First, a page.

Putting the Old in Old Testament
Israel’s government wants to put the “old” back into the Old Testament.
Following a 30-year absence, the Education Ministry has announced the return of its adult International Bible Quiz, an annual competition that tests contestants’ knowledge of the Torah, Prophets and Scriptures. Restricted in recent decades to young students, a second edition of the Bible Quiz will be offered this year for Israeli adults, with a final round in Jerusalem to be televised nationally during Hanukkah.
Designed, in the words of an Education Ministry statement, to bolster interest in the Bible’s “social, national and human values,” the contest has already drawn strong interest from around the country, with more than 1,500 competitors signing up since registration began in late April. Although focused exclusively on Jewish texts — the 2010 theme is “leadership,” as defined in Deuteronomy 1:13 — the contest has attracted the interest of at least one Israeli-Arab participant. “If the Jewish people would learn the Quran and the Arab people would be exposed to Torah study, it would bridge the gaps [between us],” said Shadi Abu Erar, a 29-year-old teacher from the Negev, speaking to the news Web site Ynet.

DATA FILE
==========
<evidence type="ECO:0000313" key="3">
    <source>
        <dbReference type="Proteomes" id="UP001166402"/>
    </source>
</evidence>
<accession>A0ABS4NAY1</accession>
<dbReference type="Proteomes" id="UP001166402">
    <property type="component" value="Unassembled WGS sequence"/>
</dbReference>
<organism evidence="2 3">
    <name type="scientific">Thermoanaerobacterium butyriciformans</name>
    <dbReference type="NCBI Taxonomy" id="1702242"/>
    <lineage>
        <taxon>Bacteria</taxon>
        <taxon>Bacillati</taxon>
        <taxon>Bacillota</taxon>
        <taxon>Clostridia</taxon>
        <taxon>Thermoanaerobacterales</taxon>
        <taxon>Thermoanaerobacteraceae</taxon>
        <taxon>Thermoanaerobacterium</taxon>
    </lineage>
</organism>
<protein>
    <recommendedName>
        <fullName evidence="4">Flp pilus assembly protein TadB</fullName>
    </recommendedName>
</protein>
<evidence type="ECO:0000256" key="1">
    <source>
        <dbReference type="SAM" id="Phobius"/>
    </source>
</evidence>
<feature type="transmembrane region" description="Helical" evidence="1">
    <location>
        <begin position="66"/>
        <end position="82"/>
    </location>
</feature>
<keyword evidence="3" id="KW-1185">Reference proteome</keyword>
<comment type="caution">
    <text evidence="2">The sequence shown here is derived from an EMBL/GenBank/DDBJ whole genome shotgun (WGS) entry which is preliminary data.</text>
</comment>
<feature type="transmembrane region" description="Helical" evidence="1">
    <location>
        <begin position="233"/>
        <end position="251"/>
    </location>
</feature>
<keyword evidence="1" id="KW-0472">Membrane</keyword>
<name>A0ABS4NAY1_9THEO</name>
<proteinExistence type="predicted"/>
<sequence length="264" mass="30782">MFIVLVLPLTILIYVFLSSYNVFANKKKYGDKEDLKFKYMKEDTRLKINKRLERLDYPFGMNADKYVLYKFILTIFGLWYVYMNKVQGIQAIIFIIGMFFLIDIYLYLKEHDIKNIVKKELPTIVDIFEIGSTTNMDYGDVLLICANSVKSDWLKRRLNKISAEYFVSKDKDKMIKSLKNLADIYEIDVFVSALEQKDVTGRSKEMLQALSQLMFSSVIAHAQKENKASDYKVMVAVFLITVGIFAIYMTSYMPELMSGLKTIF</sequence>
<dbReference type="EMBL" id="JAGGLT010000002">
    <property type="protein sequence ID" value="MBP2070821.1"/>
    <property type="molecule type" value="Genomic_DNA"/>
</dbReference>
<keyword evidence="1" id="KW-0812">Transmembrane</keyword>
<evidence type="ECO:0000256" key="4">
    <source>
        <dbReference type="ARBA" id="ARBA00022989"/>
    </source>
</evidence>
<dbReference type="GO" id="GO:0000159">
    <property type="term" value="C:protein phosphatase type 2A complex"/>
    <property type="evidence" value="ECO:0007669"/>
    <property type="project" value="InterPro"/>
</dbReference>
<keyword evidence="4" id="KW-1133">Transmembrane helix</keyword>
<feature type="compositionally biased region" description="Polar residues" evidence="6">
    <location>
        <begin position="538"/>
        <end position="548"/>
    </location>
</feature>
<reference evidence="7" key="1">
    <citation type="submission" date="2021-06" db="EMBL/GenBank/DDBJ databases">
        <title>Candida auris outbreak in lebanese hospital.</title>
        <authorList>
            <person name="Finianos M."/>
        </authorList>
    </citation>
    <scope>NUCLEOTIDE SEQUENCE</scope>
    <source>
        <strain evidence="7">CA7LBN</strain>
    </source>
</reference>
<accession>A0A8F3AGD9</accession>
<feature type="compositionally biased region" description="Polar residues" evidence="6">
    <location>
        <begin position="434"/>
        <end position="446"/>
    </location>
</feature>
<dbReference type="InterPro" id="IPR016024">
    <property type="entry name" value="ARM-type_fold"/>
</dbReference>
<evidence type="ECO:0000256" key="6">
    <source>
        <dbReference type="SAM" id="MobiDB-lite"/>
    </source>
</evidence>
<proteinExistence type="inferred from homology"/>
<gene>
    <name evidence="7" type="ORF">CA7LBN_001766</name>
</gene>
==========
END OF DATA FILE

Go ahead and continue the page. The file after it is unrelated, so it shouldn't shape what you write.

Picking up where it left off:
Kicking off in late July, the contest will narrow its opening field by region, with finalists converging on Jerusalem in December. The Education Ministry plans to expand the adult competition in 2011, mirroring its student Bible Quiz with both national and international editions.
Rules for the adult contest disqualify winners of the international student Bible Quiz, held annually on Israel Independence Day. That precludes the participation of 2010 champion Or Ashual, a 17-year-old from Kfar Saba, but leaves the door open — in a few more years, at least — for Avner Netanyahu, the 15-year-old son of Israel’s prime minister.
In a widely covered showdown, the younger Netanyahu won the national Bible Quiz in March, but placed third in the international contest a month later.